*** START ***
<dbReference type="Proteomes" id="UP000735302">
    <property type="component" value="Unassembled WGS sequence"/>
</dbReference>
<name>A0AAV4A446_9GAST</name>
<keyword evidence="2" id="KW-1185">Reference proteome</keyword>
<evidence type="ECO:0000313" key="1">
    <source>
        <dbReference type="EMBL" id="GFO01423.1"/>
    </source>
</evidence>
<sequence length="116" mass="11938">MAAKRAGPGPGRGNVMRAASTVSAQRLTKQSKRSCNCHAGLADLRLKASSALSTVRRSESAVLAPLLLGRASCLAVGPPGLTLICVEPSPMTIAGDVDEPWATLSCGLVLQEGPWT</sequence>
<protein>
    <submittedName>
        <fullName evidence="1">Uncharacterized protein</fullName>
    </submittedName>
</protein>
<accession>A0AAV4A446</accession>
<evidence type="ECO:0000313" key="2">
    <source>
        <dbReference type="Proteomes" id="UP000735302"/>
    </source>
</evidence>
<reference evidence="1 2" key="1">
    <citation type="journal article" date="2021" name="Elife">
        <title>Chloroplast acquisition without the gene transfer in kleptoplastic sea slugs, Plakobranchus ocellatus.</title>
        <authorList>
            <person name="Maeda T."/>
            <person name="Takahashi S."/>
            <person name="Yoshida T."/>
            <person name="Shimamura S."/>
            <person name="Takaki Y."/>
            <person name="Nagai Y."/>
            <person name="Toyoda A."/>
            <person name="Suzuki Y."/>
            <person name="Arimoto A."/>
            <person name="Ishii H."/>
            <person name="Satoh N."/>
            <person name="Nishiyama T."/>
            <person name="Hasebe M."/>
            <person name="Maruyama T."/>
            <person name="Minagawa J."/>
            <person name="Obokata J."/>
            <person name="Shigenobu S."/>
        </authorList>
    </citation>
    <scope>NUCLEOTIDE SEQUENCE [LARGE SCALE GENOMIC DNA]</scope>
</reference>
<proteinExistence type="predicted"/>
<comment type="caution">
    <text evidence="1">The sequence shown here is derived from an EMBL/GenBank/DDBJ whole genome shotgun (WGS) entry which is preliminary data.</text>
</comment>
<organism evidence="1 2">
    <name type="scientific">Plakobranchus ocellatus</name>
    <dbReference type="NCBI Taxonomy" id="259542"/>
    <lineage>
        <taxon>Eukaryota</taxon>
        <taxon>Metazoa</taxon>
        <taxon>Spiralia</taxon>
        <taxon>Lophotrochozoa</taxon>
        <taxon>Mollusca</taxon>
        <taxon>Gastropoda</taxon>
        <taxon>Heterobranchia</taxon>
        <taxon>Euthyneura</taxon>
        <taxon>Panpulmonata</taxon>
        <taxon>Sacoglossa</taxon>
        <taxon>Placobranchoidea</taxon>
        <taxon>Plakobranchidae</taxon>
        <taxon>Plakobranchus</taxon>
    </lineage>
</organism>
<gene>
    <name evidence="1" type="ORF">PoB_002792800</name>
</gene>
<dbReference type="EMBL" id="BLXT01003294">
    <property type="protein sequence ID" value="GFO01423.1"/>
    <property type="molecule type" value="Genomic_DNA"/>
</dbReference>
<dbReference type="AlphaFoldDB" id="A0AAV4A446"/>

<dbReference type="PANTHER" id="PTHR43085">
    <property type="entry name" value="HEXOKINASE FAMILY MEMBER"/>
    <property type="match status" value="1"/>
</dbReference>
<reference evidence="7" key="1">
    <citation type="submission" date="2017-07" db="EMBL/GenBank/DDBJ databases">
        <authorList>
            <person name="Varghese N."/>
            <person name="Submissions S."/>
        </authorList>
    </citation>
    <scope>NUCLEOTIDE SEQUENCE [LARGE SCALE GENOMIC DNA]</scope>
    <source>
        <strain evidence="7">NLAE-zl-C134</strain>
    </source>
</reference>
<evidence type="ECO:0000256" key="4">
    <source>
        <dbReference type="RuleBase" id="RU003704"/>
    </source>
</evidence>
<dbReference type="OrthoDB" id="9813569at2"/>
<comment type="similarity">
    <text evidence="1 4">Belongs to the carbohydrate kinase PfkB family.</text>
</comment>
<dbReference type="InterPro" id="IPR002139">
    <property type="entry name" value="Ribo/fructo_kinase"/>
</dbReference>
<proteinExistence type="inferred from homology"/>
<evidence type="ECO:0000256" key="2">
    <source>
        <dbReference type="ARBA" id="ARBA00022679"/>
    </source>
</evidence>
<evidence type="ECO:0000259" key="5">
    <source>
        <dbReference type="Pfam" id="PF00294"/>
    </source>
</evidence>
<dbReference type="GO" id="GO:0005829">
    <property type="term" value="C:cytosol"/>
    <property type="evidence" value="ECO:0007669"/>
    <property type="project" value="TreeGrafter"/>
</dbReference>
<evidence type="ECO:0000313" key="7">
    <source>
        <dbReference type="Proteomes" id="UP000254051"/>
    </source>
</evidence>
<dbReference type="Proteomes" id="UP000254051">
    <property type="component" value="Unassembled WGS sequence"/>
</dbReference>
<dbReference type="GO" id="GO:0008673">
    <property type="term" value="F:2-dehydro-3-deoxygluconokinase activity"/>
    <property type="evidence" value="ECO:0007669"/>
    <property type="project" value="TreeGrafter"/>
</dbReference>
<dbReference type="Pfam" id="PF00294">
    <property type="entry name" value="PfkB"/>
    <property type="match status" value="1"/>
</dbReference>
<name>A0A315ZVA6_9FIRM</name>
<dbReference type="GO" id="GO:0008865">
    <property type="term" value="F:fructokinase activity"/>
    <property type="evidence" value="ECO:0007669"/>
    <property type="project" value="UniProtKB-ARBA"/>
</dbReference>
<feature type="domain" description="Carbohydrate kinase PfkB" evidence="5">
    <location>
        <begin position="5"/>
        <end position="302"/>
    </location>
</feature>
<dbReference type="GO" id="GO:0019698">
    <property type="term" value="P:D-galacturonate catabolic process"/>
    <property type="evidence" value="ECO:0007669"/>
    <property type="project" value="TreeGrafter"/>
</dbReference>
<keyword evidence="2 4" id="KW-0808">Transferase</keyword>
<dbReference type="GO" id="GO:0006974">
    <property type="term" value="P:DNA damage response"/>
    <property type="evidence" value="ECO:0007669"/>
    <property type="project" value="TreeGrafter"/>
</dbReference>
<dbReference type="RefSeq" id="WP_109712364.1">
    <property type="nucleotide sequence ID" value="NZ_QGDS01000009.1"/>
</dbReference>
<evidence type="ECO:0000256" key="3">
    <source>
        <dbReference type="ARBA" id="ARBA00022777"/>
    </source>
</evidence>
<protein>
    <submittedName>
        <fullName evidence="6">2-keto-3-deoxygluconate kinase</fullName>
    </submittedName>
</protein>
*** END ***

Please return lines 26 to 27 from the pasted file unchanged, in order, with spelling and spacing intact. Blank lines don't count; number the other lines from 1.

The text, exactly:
        <authorList>
            <person name="Maeda T."/>